The Violence Against Women Act (VAWA), first passed in 1994, created a number of protections for women and others who are subject to abuse. Among its provisions are some that provide additional forms of relief to immigrants (men and women) who are victims of abuse.

U.S. immigration law puts a major emphasis on family—uniting families and maintaining them intact is one of the chief goals of immigration officers, though this goal is of course subject to the larger project of upholding immigration regulations.

The most common way for an alien to adjust status to become a lawful permanent resident (LPR) is through a family petition, usually based on a spousal or parent/child relationship. The beneficiary is the foreign national (immigrant) and the petitioner is either a U.S. citizen (USC) or an LPR. The petitioner is the one who drives the application forward and can revoke it at any time. If the beneficiary is an illegal alien, s/he cannot legalize status except through the relationship with the petitioner. (links to citizenship and LPR, respectively).

But what happens if the petitioner is abusive to the beneficiary? The beneficiary would be trapped: s/he would want to complete the application and gain residency, but to do so s/he would have to continue suffering abuse. Fortunately, immigration law provides escape.

Help for Victims of Human Trafficking

The Victims of Trafficking and Violence Protection Act of 2000 created two new kinds of visas, the U and T categories. These are for people who suffered physical or mental abuse in connection with criminal activity and/or human trafficking. Human trafficking can include activities such as forced prostitution, slavery, or forced labor.

The U and T Visa categories provide important protections to those who need them most. For more resources and information on these visas, please contact us today.

Help for Immigrants on a Valid Visa

An immigrant present on a valid visa is entitled to an Adjustment of Status through an immediate relative (spouse, child, or parent) who is a USC/LPR. In the event of abuse, the immigrant can self-petition independently of the abusive relative if s/he can show:

  • that s/he resided with the USC/LPR
  • that s/he was battered or subjected to extreme cruelty (or his/her
  • child was abused) during this time
  • the marriage was entered into in good faith
  • evidence of his/her Good Moral Character

The immigrant does not need to be married to the abusive USC/LPR. Children of the abused spouse can be derivative beneficiaries even if they were not abused themselves.

Self-petitioning (I-360) is the first part of the process, and once the I-360 has been approved the immigrant is eligible for a work permit. S/he would then have to file an Adjustment of Status (I-485) to become an LPR. (link to AOS under Family)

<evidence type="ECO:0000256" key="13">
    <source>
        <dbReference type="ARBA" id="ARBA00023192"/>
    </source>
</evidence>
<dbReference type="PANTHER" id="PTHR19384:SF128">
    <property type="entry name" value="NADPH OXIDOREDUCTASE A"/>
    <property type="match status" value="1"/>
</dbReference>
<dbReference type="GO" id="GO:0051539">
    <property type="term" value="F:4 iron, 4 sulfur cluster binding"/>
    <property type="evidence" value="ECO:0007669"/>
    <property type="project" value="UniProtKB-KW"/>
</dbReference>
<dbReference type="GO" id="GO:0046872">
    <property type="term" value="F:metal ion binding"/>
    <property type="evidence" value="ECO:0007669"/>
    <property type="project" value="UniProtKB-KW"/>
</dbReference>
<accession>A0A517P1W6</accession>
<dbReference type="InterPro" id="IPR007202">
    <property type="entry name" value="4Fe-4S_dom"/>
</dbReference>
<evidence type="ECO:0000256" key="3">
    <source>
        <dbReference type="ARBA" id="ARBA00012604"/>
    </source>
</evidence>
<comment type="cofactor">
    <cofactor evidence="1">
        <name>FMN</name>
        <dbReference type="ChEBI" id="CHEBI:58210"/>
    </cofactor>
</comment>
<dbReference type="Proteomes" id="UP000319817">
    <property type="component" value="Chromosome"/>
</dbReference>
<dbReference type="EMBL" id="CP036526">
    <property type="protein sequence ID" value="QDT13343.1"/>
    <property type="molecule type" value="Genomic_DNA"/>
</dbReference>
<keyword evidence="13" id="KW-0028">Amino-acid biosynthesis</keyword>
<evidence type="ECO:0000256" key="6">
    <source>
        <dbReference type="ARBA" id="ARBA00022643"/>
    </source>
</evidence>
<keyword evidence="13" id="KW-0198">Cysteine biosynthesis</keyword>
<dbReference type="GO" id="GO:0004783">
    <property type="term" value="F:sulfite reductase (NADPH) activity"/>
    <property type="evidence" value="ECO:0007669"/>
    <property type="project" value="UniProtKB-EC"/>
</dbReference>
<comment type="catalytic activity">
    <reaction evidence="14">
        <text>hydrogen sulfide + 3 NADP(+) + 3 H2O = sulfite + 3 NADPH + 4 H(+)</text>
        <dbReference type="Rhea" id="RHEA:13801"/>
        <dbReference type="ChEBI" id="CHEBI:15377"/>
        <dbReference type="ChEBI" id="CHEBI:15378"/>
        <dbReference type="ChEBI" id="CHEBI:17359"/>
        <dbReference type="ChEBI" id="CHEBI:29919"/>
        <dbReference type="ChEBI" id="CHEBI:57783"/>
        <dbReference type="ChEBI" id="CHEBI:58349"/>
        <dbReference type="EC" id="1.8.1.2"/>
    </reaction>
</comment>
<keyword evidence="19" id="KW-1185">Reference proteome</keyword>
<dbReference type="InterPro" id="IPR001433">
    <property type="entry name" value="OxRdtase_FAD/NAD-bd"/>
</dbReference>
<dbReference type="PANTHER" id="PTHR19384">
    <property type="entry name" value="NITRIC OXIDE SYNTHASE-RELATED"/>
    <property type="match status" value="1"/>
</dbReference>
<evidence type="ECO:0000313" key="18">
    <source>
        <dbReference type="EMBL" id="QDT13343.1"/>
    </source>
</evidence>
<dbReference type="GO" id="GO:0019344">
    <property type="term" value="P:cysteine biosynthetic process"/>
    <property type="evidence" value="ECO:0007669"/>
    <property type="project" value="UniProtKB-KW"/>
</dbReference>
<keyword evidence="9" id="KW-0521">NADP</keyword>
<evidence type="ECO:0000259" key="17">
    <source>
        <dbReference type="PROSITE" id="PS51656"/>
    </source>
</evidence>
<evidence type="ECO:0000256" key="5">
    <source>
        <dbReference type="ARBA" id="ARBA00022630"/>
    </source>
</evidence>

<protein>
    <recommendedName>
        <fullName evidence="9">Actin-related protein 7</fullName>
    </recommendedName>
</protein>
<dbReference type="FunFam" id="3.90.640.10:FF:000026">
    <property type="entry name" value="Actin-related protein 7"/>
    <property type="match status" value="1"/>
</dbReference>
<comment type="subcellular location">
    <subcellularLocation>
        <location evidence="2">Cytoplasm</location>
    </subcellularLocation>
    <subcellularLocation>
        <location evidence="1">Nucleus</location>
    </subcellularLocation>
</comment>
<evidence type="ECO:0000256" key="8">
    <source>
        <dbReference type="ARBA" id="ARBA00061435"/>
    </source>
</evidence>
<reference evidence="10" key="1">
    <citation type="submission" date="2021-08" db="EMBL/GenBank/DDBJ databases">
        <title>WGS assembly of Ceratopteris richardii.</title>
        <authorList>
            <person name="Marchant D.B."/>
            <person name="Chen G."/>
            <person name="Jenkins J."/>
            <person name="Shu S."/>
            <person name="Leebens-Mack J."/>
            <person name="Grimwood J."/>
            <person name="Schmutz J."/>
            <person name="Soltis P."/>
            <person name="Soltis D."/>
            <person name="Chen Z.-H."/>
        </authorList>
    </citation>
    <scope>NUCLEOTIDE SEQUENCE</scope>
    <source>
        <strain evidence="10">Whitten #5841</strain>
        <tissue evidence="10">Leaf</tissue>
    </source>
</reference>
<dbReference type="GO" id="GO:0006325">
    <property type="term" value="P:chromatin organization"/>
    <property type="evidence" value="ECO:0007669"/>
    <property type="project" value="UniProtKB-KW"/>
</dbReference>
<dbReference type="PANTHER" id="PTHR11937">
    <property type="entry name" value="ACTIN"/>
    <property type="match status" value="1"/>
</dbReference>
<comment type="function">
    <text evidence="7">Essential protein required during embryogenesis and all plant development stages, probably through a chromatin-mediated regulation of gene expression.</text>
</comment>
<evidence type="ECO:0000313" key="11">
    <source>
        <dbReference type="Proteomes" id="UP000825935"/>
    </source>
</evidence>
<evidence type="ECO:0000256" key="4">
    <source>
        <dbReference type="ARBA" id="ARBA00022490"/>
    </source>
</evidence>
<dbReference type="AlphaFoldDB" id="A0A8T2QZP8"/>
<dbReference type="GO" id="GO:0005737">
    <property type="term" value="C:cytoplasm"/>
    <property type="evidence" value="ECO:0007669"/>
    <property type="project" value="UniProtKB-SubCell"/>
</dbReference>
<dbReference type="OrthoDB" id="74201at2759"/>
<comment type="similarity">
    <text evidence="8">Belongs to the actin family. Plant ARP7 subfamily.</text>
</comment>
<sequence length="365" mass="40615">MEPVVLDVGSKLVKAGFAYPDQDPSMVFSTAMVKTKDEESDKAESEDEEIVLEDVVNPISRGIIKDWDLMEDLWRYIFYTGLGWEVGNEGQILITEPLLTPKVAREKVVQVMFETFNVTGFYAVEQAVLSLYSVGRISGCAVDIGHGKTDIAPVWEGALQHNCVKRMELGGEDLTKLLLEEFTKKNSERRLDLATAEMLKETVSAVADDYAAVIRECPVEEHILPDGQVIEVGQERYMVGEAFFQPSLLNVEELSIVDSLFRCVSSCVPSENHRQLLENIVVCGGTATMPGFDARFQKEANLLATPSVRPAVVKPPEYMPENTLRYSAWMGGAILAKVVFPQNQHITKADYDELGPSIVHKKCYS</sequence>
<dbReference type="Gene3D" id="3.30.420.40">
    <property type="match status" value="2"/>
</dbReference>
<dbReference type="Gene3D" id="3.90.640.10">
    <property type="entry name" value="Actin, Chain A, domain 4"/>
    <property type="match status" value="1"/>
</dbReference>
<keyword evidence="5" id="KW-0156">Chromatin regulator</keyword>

Help for Illegal Immigrants - Deportation

Illegal immigrants or other foreign nationals who are subject to deportation also have an opportunity to adjust status if they are victims of abuse.

You can apply for a special kind of Cancellation of Removal if you are an immigrant who has been battered or subjected to extreme cruelty by a USC/LPR who is your:

  • spouse
  • parent
  • child’s father/mother (where the child is the one who has been abused)

Other minor requirements include that the victim of abuse must be:

  • physically present in the United States for a continuous period of three (3) years leading up to the applications
  • a person of Good Moral Character
  • not inadmissible or deportable (see an immigration lawyer for guidance)
  • not ineligible due to certain criminal convictions
  • your inability to stay in the country would cause hardship to you, your child, and/or your parent(s)

Help for Illegal Immigrants – Unlawful Presence

Immigration law also provides relief in some circumstances to foreign nationals who are unlawfully present and are the victims of abuse. If there a foreign national is/was abused and there is a causal link between that abuse and the alien’s unlawful presence, the problems of unlawful presence are ignored.

For instance, if a woman entered on a fiancé visa and was abused by her partner and fled him, she would violate the terms of the fiancé visa but would be eligible for relief under this provision of the law.

In this case, the alien might be able to self-petition with an I-360 and gain a Green Card independent of the abusive partner.

If you or you child have been the victim of abuse by a USC/LPR and want to know if you can get immigration relief, please contact our office for a free consultation with our experienced Nevada immigration attorney.

Special Note for Visa Waiver Aliens

A foreign national who entered under a visa waiver is not eligible for the above. If you entered with a visa waiver and are the victim of abuse, you should consult with an immigration lawyer immediately to discuss your options.